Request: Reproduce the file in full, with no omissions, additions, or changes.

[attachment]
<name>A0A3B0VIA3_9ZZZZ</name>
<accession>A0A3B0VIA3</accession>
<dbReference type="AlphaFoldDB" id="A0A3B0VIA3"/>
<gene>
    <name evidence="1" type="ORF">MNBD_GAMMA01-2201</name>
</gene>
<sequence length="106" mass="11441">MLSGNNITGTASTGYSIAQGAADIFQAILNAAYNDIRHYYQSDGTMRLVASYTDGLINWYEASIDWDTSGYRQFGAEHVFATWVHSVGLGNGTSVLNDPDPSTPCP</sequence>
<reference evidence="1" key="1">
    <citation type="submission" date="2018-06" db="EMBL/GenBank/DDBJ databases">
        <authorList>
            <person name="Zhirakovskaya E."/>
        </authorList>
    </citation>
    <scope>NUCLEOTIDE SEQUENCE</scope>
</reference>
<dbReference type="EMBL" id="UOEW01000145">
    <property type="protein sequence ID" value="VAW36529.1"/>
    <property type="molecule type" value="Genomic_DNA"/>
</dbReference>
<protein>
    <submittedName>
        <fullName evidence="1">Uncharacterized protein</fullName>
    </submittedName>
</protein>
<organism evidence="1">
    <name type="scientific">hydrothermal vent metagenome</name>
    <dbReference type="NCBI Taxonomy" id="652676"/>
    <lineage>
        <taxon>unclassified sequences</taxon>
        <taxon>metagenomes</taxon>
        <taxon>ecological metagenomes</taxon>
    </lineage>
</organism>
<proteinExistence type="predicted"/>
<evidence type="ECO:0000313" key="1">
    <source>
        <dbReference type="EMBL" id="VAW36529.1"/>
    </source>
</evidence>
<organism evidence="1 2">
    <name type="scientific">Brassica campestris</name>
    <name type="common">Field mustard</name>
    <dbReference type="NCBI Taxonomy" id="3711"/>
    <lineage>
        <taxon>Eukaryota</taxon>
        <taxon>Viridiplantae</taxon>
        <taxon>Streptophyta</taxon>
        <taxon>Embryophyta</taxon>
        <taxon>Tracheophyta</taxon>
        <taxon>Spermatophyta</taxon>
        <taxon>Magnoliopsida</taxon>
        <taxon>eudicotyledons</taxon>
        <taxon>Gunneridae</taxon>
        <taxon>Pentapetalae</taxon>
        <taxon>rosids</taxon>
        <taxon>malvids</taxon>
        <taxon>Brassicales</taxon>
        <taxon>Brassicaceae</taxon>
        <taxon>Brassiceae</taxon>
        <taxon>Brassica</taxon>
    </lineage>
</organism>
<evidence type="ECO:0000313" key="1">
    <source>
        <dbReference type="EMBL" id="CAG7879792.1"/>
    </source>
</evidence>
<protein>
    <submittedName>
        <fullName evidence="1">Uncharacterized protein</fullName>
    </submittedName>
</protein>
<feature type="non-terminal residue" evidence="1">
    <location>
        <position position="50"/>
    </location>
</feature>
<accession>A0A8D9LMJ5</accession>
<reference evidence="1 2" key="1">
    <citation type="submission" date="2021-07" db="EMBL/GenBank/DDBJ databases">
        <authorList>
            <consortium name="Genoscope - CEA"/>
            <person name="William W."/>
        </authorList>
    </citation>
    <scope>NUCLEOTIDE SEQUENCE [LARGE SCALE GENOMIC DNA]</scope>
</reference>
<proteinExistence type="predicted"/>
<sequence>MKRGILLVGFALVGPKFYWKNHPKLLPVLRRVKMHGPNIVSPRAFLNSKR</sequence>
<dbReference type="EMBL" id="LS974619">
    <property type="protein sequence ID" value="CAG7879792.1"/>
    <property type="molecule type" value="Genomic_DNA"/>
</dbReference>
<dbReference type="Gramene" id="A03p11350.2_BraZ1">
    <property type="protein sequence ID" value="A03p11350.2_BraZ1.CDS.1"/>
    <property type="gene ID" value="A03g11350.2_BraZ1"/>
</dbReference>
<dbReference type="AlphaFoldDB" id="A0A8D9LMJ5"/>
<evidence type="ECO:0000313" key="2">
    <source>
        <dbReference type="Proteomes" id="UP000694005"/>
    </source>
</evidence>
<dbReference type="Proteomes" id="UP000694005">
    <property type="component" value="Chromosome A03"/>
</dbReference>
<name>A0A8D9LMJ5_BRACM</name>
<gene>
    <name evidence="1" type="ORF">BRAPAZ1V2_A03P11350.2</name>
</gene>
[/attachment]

<name>A0A3B0VIA3_9ZZZZ</name>
<accession>A0A3B0VIA3</accession>
<dbReference type="AlphaFoldDB" id="A0A3B0VIA3"/>
<gene>
    <name evidence="1" type="ORF">MNBD_GAMMA01-2201</name>
</gene>
<sequence length="106" mass="11441">MLSGNNITGTASTGYSIAQGAADIFQAILNAAYNDIRHYYQSDGTMRLVASYTDGLINWYEASIDWDTSGYRQFGAEHVFATWVHSVGLGNGTSVLNDPDPSTPCP</sequence>
<reference evidence="1" key="1">
    <citation type="submission" date="2018-06" db="EMBL/GenBank/DDBJ databases">
        <authorList>
            <person name="Zhirakovskaya E."/>
        </authorList>
    </citation>
    <scope>NUCLEOTIDE SEQUENCE</scope>
</reference>
<dbReference type="EMBL" id="UOEW01000145">
    <property type="protein sequence ID" value="VAW36529.1"/>
    <property type="molecule type" value="Genomic_DNA"/>
</dbReference>
<protein>
    <submittedName>
        <fullName evidence="1">Uncharacterized protein</fullName>
    </submittedName>
</protein>
<organism evidence="1">
    <name type="scientific">hydrothermal vent metagenome</name>
    <dbReference type="NCBI Taxonomy" id="652676"/>
    <lineage>
        <taxon>unclassified sequences</taxon>
        <taxon>metagenomes</taxon>
        <taxon>ecological metagenomes</taxon>
    </lineage>
</organism>
<proteinExistence type="predicted"/>
<evidence type="ECO:0000313" key="1">
    <source>
        <dbReference type="EMBL" id="VAW36529.1"/>
    </source>
</evidence>
<organism evidence="1 2">
    <name type="scientific">Brassica campestris</name>
    <name type="common">Field mustard</name>
    <dbReference type="NCBI Taxonomy" id="3711"/>
    <lineage>
        <taxon>Eukaryota</taxon>
        <taxon>Viridiplantae</taxon>
        <taxon>Streptophyta</taxon>
        <taxon>Embryophyta</taxon>
        <taxon>Tracheophyta</taxon>
        <taxon>Spermatophyta</taxon>
        <taxon>Magnoliopsida</taxon>
        <taxon>eudicotyledons</taxon>
        <taxon>Gunneridae</taxon>
        <taxon>Pentapetalae</taxon>
        <taxon>rosids</taxon>
        <taxon>malvids</taxon>
        <taxon>Brassicales</taxon>
        <taxon>Brassicaceae</taxon>
        <taxon>Brassiceae</taxon>
        <taxon>Brassica</taxon>
    </lineage>
</organism>
<evidence type="ECO:0000313" key="1">
    <source>
        <dbReference type="EMBL" id="CAG7879792.1"/>
    </source>
</evidence>
<protein>
    <submittedName>
        <fullName evidence="1">Uncharacterized protein</fullName>
    </submittedName>
</protein>
<feature type="non-terminal residue" evidence="1">
    <location>
        <position position="50"/>
    </location>
</feature>
<accession>A0A8D9LMJ5</accession>
<reference evidence="1 2" key="1">
    <citation type="submission" date="2021-07" db="EMBL/GenBank/DDBJ databases">
        <authorList>
            <consortium name="Genoscope - CEA"/>
            <person name="William W."/>
        </authorList>
    </citation>
    <scope>NUCLEOTIDE SEQUENCE [LARGE SCALE GENOMIC DNA]</scope>
</reference>
<proteinExistence type="predicted"/>
<sequence>MKRGILLVGFALVGPKFYWKNHPKLLPVLRRVKMHGPNIVSPRAFLNSKR</sequence>
<dbReference type="EMBL" id="LS974619">
    <property type="protein sequence ID" value="CAG7879792.1"/>
    <property type="molecule type" value="Genomic_DNA"/>
</dbReference>
<dbReference type="Gramene" id="A03p11350.2_BraZ1">
    <property type="protein sequence ID" value="A03p11350.2_BraZ1.CDS.1"/>
    <property type="gene ID" value="A03g11350.2_BraZ1"/>
</dbReference>
<dbReference type="AlphaFoldDB" id="A0A8D9LMJ5"/>
<evidence type="ECO:0000313" key="2">
    <source>
        <dbReference type="Proteomes" id="UP000694005"/>
    </source>
</evidence>
<dbReference type="Proteomes" id="UP000694005">
    <property type="component" value="Chromosome A03"/>
</dbReference>
<name>A0A8D9LMJ5_BRACM</name>
<gene>
    <name evidence="1" type="ORF">BRAPAZ1V2_A03P11350.2</name>
</gene>